Fine words to make a fair lady

picture of Mrs Higgins (Rula Lenska) and her son Henry (Alistair McGowan)

Mrs Higgins (Rula Lenska) and her son Henry (Alistair McGowan)

Pygmalion

Belgrade Theatre, Coventry

*****

 ‘A MAN will tell you nothing until you contradict him.’ My favourite Shaw quote popped into my head at Pygmalion last night.

The story, probably thanks to Lerner and Lowe, is familiar and far from rickety and arthritic.

Svengali figure, Professor Henry Higgins (Alistair McGowan), a world-renowned teacher of phonetics, meets Eliza Doolittle (Rachel Barry), ‘a good girl’ and bets his companion Colonel Pickering (Paul Brightwell), an expert in Indian dialects, that he can teach her to speak like a duchess within six months.

Henry’s mother Mrs Higgins (Rula Lenska), housekeeper Mrs Pearce (Charlotte Page) and Eliza’s dustman father Alfred Doolittle (Jamie Foreman) can all see that the ‘experiment’ is fundamentally life-changing for Eliza. Henry Higgins might teach Eliza to speak like a lady but changing her manners to suit the new class to which she will belong is a much bigger job, and one in which Henry Higgins has no chance of success because he doesn’t possess them himself. It is, as Shaw is wont, a diatribe on class.

Eliza is respectable poor and proud of it; she works for herself selling flowers outside the opera at Covent Garden. When she finds her new ‘voice’ she is more limited, marriage is her only ‘respectable’ option. The play moves inexorably towards its denouement as Eliza sees for herself the repercussions of the ‘experiment’ and tells Higgins where to get off. It is both an analogy for parent/child and teacher/pupil relationship. There is a power tipping point and Eliza’s turns her into a far better person than Henry Higgins will ever be. It is she who contradicts him and we learn a lot about his foibles and inadequacies.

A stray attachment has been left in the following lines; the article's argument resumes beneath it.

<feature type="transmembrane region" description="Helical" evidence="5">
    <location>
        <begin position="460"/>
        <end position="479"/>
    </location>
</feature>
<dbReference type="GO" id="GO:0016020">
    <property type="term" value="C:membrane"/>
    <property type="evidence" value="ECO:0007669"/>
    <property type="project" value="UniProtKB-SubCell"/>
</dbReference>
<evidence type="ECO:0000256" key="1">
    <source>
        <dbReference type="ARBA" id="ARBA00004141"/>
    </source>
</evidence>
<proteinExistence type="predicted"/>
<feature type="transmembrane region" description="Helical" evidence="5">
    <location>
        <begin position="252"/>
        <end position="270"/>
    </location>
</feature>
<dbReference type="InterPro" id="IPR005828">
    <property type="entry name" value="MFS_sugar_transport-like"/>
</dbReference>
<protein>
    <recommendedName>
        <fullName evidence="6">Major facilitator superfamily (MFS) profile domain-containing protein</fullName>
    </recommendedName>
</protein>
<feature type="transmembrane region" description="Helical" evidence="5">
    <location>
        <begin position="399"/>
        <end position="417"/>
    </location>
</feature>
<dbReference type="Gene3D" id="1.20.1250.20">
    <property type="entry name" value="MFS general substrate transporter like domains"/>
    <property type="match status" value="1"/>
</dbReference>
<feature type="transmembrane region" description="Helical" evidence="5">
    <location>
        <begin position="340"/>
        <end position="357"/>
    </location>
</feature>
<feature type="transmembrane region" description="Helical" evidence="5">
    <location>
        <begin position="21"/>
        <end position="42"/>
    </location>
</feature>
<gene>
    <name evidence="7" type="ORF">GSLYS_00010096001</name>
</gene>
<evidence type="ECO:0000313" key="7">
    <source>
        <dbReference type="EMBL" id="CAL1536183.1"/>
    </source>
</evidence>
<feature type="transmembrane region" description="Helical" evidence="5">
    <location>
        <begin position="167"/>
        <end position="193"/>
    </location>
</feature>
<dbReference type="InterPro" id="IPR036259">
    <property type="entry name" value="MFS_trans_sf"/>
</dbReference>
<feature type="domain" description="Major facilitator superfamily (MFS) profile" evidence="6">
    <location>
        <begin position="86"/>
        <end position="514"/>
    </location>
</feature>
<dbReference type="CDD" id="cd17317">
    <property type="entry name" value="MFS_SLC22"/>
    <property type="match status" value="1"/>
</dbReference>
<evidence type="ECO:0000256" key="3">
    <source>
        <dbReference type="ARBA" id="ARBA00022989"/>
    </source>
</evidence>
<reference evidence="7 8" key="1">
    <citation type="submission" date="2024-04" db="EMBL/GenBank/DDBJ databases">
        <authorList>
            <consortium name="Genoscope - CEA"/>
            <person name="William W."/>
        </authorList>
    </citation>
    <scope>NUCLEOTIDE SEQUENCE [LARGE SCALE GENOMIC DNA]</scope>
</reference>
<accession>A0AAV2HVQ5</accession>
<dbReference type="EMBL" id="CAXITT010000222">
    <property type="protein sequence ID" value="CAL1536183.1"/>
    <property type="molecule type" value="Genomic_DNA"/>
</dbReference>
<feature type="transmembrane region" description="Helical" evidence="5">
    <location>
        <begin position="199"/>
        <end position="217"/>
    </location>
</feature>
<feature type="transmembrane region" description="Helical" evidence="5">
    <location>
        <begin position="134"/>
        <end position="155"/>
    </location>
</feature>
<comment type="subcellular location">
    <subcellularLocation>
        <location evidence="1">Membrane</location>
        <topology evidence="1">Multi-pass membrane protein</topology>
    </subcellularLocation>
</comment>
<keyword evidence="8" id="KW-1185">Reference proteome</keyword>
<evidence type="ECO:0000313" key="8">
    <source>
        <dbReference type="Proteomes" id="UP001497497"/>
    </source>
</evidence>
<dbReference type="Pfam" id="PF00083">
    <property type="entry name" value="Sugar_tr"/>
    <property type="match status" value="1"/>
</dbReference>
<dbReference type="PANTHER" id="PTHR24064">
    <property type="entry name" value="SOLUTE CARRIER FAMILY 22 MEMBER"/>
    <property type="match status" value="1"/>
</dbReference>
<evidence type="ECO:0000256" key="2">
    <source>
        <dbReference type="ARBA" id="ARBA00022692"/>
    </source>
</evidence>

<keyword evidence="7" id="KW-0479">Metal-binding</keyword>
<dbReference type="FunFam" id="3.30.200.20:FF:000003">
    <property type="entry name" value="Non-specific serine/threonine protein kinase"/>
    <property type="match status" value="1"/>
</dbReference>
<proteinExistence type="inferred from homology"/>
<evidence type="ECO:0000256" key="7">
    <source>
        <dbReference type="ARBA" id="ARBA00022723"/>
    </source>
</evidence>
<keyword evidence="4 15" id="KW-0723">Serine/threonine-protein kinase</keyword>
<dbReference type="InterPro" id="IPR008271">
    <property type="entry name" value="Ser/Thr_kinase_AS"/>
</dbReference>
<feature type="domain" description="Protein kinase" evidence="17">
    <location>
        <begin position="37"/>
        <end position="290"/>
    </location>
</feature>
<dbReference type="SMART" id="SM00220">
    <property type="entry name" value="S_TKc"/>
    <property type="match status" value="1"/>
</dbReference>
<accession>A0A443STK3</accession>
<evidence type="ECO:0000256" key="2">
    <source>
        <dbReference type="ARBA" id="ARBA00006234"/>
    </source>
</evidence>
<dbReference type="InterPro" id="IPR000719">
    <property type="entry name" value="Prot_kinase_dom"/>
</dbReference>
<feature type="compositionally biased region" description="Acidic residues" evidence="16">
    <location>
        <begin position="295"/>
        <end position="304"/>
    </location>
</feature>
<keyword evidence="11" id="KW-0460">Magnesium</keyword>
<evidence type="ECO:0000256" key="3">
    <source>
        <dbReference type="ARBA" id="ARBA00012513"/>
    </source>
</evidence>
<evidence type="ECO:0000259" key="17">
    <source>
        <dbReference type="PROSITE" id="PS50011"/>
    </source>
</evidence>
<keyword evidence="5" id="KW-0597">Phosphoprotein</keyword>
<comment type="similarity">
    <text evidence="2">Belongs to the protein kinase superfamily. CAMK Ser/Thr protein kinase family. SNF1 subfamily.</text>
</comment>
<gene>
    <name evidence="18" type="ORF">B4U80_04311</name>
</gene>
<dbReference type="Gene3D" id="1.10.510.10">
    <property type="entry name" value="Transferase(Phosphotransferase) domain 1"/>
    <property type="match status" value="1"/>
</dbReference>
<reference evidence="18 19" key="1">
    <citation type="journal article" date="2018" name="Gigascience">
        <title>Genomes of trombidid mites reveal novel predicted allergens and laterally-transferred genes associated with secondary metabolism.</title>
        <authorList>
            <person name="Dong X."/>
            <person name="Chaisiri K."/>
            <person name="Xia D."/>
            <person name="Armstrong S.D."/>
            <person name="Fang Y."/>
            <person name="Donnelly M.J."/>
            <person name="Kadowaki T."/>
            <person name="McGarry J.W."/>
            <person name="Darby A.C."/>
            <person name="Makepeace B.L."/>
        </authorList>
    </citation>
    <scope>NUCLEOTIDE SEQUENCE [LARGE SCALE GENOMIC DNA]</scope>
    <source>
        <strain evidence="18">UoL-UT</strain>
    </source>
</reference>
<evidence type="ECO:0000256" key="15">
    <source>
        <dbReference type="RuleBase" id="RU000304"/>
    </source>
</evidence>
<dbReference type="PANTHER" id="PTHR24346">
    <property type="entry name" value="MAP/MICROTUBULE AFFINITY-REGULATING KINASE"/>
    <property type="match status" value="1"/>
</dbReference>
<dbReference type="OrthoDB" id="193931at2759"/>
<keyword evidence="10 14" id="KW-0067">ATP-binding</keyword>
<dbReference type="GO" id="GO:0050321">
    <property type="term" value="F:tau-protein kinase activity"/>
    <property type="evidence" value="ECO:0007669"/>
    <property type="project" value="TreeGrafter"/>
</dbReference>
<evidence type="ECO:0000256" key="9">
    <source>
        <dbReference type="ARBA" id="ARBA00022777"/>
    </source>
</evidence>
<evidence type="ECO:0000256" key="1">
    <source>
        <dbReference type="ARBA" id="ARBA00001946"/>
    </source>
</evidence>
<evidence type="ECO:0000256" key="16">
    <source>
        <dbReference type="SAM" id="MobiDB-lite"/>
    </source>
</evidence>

A veritable constellation on stage delivers a first-rate, faultless performance. Alistair McGowan is built for Shaw. His wonderfully expressive, lightning comedy movements reach the underlying Higgins. I particularly liked the part where perched on a settee between Mrs (Jane Lambert) and Clara Eynsford-Hill (Anna O’Grady) at his mother’s ‘at home’ he wiggled his way to a little extra room. Alfred Doolittle’s speech about middle-class morality is wonderful. Delivered without a trace of malice but barrel-loads of self-pity, he sums up the ambiguities of Victorian morals

So why revive this play? What does it have to say to us? Shaw is sadly missed for his unerring ability to search out cant, greed, immorality, misery, avarice and the plethora of timeless urges that define our darker side. As both Doolittles step from one class to another there’s no going back. It’s a lesson for life. Directed by David Grindley, Pygmalion runs to 17-05-14.

Jane Howard

12-05-14 

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